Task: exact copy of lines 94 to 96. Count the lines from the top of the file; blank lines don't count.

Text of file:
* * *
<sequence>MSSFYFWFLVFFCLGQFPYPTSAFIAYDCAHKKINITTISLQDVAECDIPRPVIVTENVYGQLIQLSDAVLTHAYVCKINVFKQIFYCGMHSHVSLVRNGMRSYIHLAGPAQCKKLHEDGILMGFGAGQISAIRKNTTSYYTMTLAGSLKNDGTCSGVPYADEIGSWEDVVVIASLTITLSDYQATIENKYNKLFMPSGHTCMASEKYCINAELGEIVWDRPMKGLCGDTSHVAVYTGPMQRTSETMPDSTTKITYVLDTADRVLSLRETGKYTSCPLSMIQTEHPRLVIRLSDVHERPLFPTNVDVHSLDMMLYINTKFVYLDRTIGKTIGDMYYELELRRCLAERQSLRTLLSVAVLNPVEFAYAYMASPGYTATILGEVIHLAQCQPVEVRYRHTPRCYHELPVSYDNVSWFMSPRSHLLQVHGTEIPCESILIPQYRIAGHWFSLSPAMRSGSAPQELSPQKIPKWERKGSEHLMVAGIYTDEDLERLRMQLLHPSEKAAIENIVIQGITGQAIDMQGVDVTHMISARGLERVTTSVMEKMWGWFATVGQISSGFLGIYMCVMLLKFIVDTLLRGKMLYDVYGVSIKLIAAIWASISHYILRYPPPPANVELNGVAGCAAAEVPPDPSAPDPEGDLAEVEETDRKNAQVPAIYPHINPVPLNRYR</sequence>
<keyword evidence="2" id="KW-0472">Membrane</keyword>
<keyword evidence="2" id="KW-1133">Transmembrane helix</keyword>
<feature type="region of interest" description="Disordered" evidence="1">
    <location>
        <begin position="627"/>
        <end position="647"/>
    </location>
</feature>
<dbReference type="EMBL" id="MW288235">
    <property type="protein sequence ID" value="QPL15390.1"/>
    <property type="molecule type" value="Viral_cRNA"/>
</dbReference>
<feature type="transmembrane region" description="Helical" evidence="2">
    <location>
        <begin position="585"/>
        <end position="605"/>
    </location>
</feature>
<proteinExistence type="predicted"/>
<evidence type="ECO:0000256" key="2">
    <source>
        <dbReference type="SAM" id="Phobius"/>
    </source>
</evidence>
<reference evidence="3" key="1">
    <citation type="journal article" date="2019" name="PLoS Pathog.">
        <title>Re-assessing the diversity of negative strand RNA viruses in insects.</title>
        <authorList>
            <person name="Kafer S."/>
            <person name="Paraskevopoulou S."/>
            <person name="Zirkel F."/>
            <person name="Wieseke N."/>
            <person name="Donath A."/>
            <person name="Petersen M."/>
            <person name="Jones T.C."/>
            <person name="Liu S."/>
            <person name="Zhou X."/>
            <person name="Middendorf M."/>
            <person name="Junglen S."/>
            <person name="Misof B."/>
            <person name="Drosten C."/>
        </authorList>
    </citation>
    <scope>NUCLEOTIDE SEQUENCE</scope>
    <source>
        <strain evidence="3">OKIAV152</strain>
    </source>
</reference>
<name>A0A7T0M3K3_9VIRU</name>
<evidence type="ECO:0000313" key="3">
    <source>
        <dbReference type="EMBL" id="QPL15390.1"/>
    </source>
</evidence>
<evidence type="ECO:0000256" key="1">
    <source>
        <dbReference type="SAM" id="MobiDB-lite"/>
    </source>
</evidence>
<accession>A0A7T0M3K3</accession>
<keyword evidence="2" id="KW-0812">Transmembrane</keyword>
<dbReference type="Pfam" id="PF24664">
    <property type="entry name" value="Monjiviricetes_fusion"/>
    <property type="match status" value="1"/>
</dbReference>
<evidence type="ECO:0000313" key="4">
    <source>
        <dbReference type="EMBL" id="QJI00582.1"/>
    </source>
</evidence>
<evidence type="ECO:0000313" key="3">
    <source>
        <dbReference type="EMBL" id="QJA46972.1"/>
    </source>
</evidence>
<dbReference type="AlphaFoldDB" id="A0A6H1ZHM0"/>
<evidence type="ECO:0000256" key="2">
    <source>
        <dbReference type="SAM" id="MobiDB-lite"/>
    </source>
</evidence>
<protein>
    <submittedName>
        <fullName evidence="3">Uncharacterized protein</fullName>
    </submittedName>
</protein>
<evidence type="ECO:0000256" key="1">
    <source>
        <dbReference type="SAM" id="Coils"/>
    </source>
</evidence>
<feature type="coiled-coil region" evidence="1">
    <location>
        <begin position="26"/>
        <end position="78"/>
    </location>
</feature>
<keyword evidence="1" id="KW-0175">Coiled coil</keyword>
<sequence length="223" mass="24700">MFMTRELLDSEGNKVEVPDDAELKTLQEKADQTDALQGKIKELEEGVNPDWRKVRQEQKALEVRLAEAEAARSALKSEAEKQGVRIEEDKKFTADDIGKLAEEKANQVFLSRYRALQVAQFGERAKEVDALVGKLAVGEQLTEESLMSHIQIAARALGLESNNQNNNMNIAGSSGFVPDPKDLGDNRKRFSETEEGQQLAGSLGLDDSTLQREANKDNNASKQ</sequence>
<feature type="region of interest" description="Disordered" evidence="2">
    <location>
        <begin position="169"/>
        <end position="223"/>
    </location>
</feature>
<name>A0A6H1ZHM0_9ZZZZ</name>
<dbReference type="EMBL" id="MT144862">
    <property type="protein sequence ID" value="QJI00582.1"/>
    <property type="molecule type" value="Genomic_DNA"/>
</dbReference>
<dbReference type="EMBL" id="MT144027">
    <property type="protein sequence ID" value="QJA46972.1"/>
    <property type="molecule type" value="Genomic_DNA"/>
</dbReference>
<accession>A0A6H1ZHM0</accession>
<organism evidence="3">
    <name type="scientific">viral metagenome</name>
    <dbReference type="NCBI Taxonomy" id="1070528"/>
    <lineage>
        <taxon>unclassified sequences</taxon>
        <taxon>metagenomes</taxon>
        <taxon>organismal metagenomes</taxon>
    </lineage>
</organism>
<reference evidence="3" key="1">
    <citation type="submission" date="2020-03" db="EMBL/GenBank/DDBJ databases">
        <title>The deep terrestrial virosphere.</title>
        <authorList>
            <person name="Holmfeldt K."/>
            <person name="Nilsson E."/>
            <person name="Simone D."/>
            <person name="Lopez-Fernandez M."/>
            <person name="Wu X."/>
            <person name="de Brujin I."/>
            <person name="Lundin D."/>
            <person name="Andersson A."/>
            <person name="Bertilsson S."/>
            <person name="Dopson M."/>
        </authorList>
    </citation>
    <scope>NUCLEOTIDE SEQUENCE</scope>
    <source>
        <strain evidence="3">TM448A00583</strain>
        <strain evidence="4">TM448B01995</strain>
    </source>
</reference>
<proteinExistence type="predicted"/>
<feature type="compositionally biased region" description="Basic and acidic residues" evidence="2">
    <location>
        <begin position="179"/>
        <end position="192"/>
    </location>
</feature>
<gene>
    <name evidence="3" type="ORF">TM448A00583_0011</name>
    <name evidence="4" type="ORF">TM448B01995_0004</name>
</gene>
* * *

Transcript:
    <location>
        <begin position="26"/>
        <end position="78"/>